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Are you Anti valentines day

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February 14, the traditional feast day of St Valentine, has been associated with romantic love since the middle ages, and marked by the giving of gifts for more than 300 years. The origins and intentions of the day remain fine – an opportunity to profess so-far-undeclared passion, or to confirm undying love. But there’s a tipping point at which innocent romance in need of a little prompting becomes unbridled commercialism, peer pressure and enforced PDAs (that’s public displays of affection to the uninitiated).  And it seems that tipping point is so far in the past as to render Valentine’s Day, well, unromantic in this day and age.

Quite apart from the ridiculous inflation of prices for a few days in February, there are plenty of other reasons why Valentine’s Day might not work for you and your partner.

You can’t schedule romance

If a show of affection from your loved one is scheduled on a calendar, does it seem as romantic as a spontaneous gift or gesture? Your candle-lit meal for two might just lose a bit of its shine when if you’re crammed in alongside countless other couples doing exactly the same thing. Can you properly savour your own precious moment when you’re distracted by the single stem rose to your left, the bottle of bubbly behind you and the bent knee and ring to your right?

Romantic cliches

We don’t all ‘do’ our relationships that way, anyway. The Clinton’s-clichés of ‘romance’ – red roses, chocolates, fluffy teddies bearing satin hearts (*shudders*) – are pretty far from what many of our hearts desire, let’s face it. My partner was once berated by a colleague for buying me a bread-maker (the protest was laudable for its feminist intent, for which thanks) but was promptly told ‘you don’t know her. You have no idea how much she loves bread.’ I’ll take that over a big card and a bunch of forecourt-flowers any day!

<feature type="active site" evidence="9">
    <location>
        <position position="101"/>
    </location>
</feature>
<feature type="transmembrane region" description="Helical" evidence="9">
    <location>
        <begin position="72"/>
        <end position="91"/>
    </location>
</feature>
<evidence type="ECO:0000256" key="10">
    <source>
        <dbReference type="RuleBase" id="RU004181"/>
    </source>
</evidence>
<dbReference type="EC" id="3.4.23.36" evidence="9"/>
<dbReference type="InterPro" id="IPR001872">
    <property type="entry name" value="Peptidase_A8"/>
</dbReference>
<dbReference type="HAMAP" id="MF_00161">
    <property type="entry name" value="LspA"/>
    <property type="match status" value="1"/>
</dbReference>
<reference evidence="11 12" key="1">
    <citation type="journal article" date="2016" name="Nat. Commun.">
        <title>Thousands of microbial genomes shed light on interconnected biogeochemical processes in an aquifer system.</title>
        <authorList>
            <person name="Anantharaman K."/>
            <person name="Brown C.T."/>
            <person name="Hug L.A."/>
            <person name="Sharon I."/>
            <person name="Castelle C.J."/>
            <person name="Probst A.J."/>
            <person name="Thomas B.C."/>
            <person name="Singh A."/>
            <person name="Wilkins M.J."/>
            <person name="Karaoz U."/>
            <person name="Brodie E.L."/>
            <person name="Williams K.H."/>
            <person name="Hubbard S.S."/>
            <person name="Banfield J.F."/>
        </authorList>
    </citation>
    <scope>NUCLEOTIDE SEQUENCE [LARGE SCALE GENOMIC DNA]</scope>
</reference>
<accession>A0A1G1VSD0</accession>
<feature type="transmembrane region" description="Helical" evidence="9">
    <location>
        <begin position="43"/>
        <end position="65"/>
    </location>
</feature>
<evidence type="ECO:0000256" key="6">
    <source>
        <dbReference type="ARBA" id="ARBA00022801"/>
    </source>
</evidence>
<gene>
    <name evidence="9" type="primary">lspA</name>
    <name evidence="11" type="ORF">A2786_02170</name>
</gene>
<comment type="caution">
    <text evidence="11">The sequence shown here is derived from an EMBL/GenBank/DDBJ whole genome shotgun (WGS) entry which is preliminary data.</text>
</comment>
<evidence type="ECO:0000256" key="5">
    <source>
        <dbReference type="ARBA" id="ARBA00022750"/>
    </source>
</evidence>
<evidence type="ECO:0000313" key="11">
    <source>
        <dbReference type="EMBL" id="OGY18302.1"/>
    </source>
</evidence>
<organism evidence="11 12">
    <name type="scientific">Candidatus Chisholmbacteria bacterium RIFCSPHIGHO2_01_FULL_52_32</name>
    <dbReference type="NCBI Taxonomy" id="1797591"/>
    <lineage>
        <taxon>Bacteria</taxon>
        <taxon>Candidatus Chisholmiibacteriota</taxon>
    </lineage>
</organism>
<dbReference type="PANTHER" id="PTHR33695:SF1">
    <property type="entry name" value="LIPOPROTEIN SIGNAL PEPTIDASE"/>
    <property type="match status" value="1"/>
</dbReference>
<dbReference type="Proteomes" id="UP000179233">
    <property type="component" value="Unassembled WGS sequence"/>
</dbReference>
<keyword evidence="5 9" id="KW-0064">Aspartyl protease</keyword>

It’s the thought that counts

anti valentineWhat counts as a romantic gesture can be so many things that are far more personal to you and your loved one. It needn’t be a tangible gift. What might be more thoughtful and better appreciated is a gift of time or effort.  Billy Bragg had it right when he said ‘no amount of poetry can mend a broken heart, but you can put the Hoover round if you want to make a start’!

Breakfast in bed; a weekend off from cheering small sportspeople from the rain-sodden sidelines; the shopping miraculously done for you; bath-time and bedtime taken care of while you sit sipping champagne. Little changes from your routine that make you feel special and loved can mean more than the ‘treats’ we’re told we should want or give. (Although, for the record, I would never actually turn away chocolate or champagne; I just like them more on other days of the year!)

Stay ‘off the shelf’

So if you’re going to mark Valentine’s Day – because you want to not because you feel you should – then at least be thoughtful and choose something that doesn’t feel ‘off the shelf’. If ever there was an occasion for bespoke gift-giving, then it’s to tell someone how much you love them. Whatever day of the year you choose to do it.

 

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About Alison McKay

About Alison McKay

Alison McKay is a charity PR professional with over 15 years' experience in full-time, part-time and jobshare roles. Since being made redundant while on maternity leave, she has divided her time between working for a local museum, freelance and volunteer writing, and being chief wrangler to a two-year-old mud-magnet and an almost-seven-year-old wannabe dog-care worker with a penchant for hair accessories. Alison's hobbies include yoga, reading cookery books and putting away just enough clean laundry to keep the pile below 3ft tall.

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